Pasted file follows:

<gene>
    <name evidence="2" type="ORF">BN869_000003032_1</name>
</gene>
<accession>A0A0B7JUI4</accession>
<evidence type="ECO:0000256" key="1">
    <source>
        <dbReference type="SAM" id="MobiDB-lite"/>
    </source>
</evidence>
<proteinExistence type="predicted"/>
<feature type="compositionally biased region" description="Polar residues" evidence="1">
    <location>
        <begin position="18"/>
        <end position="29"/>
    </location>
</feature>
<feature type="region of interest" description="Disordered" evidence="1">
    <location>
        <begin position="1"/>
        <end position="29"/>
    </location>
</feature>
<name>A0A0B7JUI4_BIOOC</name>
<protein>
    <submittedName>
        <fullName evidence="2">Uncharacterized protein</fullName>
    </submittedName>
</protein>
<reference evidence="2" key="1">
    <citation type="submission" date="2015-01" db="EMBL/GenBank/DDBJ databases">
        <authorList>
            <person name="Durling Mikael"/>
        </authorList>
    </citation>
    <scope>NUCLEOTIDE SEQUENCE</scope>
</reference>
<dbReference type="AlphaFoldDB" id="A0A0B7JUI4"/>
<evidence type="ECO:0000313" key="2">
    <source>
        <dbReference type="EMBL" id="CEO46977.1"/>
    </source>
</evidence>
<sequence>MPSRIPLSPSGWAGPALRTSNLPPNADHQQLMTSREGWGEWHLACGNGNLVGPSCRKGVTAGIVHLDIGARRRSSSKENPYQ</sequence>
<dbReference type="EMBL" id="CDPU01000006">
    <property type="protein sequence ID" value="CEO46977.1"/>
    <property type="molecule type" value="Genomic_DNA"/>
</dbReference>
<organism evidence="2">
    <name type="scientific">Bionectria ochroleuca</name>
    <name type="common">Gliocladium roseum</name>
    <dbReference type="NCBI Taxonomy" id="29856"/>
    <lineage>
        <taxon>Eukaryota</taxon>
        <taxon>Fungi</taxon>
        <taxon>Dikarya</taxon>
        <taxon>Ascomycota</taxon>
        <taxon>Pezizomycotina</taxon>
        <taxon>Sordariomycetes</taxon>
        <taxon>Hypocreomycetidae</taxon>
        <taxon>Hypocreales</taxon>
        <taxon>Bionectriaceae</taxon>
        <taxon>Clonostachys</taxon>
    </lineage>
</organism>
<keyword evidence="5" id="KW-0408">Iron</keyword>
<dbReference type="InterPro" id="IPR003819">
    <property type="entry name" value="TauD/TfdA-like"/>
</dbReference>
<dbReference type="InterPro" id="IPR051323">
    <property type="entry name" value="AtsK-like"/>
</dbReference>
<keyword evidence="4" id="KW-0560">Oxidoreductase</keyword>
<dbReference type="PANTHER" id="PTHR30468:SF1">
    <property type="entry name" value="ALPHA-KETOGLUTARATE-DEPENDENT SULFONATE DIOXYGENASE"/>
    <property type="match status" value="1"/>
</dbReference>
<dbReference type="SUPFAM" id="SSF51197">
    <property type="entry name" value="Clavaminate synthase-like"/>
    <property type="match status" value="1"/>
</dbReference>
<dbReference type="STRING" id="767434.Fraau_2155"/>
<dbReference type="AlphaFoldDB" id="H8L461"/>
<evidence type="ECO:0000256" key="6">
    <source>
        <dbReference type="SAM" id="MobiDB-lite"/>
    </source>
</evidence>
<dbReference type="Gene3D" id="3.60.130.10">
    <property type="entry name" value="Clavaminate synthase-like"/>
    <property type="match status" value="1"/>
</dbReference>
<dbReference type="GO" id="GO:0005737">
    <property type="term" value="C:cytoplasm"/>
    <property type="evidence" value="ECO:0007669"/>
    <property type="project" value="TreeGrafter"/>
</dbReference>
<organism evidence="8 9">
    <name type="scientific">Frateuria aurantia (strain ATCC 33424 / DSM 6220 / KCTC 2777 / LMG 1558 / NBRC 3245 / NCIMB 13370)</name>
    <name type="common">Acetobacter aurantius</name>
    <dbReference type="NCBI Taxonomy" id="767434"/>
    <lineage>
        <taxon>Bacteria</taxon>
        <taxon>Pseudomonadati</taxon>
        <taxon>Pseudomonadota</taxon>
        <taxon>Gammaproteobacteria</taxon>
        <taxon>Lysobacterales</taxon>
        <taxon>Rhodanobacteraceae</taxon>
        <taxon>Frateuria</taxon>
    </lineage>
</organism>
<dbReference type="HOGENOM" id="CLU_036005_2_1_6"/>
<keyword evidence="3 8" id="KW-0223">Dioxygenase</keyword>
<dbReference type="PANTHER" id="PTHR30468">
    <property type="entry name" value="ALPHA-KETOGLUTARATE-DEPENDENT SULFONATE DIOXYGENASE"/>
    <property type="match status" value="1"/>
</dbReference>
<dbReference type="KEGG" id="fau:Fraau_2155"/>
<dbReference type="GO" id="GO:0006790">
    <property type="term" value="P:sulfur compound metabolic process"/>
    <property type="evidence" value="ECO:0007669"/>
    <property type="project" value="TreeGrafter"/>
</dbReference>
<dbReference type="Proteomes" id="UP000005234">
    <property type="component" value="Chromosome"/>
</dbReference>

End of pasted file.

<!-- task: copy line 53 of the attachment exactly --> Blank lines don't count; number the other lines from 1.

        <taxon>Eukaryota</taxon>